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Case Study: Fitzwilliam Darcy and George Wickham

Part 1

Reddington Dembe,

P.o.Box 28-93874,



Area Commander of police,

P.o.Box 28-93874,


Dear Sir,

RE: Request of the withdrawal of the charge of Assault Occasioning Actual Bodily Harm

In a case of Assault Occasioning Actual Bodily Harm the prosecution is compelled to prove beyond doubt the various acts that may or may not have taken place during the claimed assault. They should first of all prove beyond doubt that the act indeed at first instance took place. This act ought to involve applying force on someone else’s body. This can be through touch or even striking by one of the parties. A statement from the neighbour clearly states that they only hard of a yelling coming from where they allegedly were.

On looking out of the window they only saw a wheelie bin that was thrown in the direction of the vehicle that was reversing. After that they only saw him, Mr Wickham walk out of the car to inspect it if any damage had been on it before he waked out of their view. This clearly is in the defence of my client as it was self-defence after his car was damaged by the accuser (Bell and Harrison, 1993 pg. 83-86). This clearly shows that the charge may not stand without question as his acts were questionable in the law because they were violent and irrational.

The Mens Rea of intention is very vital in the proving of the case. The prosecution should be able to prove beyond any reasonable doubt that the act that was done was intentional and very reckless. The act of recklessness should have had an effect on the person and hence result in the actual bodily harm on them. Intention should also be premeditated and planned even before. In this case that is very clear there is no intention and Mr Darcy was even the first one to engage Mr Wickham by throwing the wheelie bin at his car with an intention to teach him a so called lesson which the bin hit his car and destroyed some parts of the car and it is very reasonable for any person to be angry and he walked to Mr Darcy to question him. The absence of recklessness and intention here is very clear. This is a defence to my client as the prosecution have to prove beyond any reasonable doubt that the act was intentional and reckless. The prosecution are obliged to prove of the presence of my clients’ recklessness and intention and failure to prove this shows the absence of the men rea hence the innocence of my client in this case (Giles, 1994 pg. 101-111).

The prosecution is embedded with the burden of also proving that the act that was done was without the consent of the person to whom the act was done. Mr Darcy in this case even starts the fight by throwing the bin as the neighbours saw it happen. This can be seen as any reasonable man an intention to hurt you even physically (Virgo, 1991 pg. 226-229). He attacked first by the action of throwing the bi at my car and even destroying parts of it hence my client is not to be blamed on the actions of the accuser.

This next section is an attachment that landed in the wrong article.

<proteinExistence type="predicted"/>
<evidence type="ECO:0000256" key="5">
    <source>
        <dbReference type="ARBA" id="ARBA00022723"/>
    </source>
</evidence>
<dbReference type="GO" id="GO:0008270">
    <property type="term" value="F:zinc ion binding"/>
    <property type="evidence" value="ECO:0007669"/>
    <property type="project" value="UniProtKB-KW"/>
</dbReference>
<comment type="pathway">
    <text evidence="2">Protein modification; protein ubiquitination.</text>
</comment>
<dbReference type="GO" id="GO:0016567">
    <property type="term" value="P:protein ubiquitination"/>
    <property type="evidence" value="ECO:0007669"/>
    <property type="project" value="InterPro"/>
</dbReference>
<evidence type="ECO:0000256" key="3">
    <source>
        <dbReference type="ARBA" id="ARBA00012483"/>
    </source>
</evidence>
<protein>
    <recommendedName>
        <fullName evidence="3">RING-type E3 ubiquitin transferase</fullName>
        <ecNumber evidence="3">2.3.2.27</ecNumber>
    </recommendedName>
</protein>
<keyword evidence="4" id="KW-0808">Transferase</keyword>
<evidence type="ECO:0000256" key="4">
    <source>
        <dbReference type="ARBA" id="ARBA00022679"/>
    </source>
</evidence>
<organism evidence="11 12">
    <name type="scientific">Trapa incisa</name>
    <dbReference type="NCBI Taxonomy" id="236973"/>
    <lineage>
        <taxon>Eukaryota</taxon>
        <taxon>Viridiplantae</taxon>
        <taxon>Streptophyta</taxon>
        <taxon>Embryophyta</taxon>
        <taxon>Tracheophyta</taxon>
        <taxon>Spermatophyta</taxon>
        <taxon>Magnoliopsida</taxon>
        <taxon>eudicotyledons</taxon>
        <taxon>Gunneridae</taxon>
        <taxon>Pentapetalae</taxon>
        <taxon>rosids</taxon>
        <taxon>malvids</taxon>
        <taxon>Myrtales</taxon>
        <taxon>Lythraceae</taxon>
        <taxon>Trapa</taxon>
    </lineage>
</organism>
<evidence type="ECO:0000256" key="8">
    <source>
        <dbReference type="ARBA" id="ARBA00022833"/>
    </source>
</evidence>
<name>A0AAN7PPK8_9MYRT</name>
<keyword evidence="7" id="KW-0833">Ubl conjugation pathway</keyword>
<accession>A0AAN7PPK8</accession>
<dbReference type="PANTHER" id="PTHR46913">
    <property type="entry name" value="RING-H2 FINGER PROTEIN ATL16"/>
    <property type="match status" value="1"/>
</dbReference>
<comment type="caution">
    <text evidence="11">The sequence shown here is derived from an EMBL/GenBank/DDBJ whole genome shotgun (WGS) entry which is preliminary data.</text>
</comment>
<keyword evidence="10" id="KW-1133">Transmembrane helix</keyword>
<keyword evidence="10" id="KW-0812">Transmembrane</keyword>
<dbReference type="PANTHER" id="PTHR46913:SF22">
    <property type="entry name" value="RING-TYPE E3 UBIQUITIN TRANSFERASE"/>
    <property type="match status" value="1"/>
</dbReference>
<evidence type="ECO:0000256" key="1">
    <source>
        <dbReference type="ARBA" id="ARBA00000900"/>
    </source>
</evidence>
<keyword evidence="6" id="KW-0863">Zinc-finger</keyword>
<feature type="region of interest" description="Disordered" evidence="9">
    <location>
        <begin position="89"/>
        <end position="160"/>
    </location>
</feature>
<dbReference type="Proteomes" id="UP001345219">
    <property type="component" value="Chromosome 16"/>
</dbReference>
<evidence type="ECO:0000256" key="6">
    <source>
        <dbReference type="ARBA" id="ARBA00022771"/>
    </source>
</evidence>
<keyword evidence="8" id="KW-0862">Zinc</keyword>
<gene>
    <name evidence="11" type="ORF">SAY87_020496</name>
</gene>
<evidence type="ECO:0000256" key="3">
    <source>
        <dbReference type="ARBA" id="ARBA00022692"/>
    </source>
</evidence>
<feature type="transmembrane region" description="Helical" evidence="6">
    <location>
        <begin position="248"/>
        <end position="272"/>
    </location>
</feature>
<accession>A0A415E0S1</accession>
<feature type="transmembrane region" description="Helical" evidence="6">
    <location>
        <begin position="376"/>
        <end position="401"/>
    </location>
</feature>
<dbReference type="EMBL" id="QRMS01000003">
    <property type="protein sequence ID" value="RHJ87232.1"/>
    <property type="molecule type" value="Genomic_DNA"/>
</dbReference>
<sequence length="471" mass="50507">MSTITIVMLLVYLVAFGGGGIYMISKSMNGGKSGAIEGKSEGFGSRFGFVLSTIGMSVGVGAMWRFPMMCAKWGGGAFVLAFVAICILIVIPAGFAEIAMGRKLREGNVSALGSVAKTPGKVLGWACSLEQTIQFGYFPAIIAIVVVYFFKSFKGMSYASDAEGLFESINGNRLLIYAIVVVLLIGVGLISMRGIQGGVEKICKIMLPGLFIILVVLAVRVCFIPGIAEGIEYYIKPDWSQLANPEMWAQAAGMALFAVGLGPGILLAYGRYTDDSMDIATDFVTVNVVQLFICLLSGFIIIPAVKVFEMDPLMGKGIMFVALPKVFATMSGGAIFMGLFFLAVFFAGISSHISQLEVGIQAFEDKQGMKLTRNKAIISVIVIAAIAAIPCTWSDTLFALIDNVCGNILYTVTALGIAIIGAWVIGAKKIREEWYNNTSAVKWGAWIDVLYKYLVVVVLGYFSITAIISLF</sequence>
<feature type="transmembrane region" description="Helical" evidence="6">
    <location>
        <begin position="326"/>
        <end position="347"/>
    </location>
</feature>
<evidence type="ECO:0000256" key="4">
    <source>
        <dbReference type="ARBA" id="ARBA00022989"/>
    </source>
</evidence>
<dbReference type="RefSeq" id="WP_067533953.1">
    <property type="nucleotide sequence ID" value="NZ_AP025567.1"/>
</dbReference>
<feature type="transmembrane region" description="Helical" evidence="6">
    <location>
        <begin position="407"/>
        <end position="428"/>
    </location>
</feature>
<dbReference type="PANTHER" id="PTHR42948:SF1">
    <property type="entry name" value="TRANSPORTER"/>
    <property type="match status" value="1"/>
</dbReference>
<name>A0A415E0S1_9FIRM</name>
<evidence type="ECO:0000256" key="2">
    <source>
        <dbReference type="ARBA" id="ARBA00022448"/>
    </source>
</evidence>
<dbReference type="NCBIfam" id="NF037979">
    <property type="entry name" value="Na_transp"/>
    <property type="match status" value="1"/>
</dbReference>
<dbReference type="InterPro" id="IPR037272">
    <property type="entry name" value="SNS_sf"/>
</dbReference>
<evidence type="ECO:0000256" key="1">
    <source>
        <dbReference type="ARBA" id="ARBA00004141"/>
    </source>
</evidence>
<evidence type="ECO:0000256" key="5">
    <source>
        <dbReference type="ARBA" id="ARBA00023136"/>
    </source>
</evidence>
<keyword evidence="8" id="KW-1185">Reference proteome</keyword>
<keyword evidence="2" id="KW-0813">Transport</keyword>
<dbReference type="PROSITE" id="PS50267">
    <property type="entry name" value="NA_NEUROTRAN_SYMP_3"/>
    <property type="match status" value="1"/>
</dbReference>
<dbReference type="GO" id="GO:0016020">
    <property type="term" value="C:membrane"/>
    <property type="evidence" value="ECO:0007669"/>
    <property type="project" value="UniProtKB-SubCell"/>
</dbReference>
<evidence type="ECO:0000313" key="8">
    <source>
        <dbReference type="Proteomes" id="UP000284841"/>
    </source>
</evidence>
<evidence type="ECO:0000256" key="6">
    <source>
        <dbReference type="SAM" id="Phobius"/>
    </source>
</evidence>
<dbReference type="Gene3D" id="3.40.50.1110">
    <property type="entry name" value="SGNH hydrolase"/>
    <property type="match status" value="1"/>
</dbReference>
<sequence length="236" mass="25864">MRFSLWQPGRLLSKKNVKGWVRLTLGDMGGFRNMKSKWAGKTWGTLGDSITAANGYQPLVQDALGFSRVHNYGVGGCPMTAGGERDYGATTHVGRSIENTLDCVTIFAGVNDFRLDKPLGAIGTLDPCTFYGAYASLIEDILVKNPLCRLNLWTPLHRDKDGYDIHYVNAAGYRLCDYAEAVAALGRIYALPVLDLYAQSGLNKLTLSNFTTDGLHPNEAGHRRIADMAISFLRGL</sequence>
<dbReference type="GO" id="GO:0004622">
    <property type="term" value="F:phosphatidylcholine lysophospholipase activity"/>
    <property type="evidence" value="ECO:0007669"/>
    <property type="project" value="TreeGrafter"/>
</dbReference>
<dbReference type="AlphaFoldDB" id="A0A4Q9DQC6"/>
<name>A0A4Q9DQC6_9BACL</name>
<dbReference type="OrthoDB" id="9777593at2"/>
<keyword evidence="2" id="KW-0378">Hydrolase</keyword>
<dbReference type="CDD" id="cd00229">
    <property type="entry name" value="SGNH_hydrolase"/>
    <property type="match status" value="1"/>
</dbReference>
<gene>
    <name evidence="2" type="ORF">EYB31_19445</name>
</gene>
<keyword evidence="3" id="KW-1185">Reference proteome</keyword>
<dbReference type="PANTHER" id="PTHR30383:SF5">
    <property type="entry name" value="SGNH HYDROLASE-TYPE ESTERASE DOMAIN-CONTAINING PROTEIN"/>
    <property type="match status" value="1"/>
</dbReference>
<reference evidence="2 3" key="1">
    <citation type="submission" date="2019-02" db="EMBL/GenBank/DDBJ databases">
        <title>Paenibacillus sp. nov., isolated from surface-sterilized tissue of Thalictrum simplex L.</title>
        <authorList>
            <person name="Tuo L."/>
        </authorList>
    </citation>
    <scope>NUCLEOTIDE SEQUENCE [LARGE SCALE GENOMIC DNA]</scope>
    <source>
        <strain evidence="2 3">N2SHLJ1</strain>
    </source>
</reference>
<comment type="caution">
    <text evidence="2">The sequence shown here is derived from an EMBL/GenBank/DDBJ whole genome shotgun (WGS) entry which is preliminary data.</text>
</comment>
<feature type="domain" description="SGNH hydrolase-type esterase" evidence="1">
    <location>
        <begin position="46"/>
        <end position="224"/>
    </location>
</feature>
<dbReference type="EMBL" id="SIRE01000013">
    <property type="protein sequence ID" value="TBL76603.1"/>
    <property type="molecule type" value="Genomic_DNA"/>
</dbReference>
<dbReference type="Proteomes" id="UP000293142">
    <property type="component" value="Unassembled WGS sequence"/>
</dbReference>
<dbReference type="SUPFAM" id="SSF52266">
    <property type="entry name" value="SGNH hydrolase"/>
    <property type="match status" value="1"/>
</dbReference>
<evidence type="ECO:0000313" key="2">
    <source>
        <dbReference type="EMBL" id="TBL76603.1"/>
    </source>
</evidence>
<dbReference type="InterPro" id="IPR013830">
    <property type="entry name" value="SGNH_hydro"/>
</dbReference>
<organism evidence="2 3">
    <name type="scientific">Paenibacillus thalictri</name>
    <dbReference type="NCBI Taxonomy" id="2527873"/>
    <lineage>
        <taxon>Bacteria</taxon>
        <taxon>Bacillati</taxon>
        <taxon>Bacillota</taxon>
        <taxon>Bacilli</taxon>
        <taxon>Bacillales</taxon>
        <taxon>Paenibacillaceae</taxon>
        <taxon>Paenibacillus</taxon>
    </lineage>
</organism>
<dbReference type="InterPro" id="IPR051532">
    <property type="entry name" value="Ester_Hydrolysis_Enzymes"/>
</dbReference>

They should also prove that the action caused actual body harm to the claimant. This can be done by evidence or even clear pictures that are taken immediately of bruises or injuries by the claimant (Harrison and Bell, 1990. Pg. 518-524). Redness on the cheek does not necessarily show that Mr Wickham threw blows at him and even hit or touched his face continuously. He could have fallen in the hurry to help his kids out of the way or even during the act of throwing the bin at Mr Wickham’s car, there is a huge probability that he hit himself in the process with all that anger and urge to even teach him a lesson. As stated in the case Republic v Donovan the injury caused should not be permanent but it ought to be more than mere trifle. Redness of the cheek does not constitute to the actual bodily harm but a mere assault which maybe be the case hence the claims are baseless. In the defence of my client it could also have been a self-defence against Mr Darcy (Ormerod, 1997 pg. 645-651). He even attacked my client first. There is no evidence that shows he did not proceed to attack him again and hence my client used reasonable force in defence and defended himself.


Bell, B. and Harrison, K., 1993. R v Savage, DPP v Parmenter and the Law of Assault. The Modern Law Review, 56(1), pp.83-86.

Giles, M., 1994. R v Brown: Consensual harm and the public interest. The Modern Law Review, 57(1), pp.101-111.

Harrison, K. and Bell, B., 1990. Assaulting Our Common Sense. The Impact of DPP v K. The Modern Law Review, 53(4), pp.518-524.

Ormerod, D., 1997. Psychiatric harm and criminal law. Journal of Forensic Psychiatry, 8(3), pp.645-651.

Republic v Donovan [1934]

Virgo, G., 1991. Assault Occasioning Actual Bodily Harm—A Legal Assault Course. The Cambridge Law Journal, 50(2), pp.226-229.

Part 2: Report


This report is an assessment of the issues raised. Assault occasioning bodily harm is a section 59 criminal offence of the Crimes Act of 1990. As by Assault, (1967 pg. 80), sentences available for this offence is a maximum of five years’ imprisonment that is if its decided by a higher court but two years if by a lower court but if done in the company of one or more other persons it increases the maximum penalty available to seven years. This offence involves an action inflicting ’actual pain’ on the claimant.


The issue on board is of Assault Occasioning Actual Bodily Harm. The offence here is a claim by one of being physically assaulted by another and the assault caused actual pain on them. A lawyer of the accused has in written asked the commander to withdraw the charge and maybe charge on assault.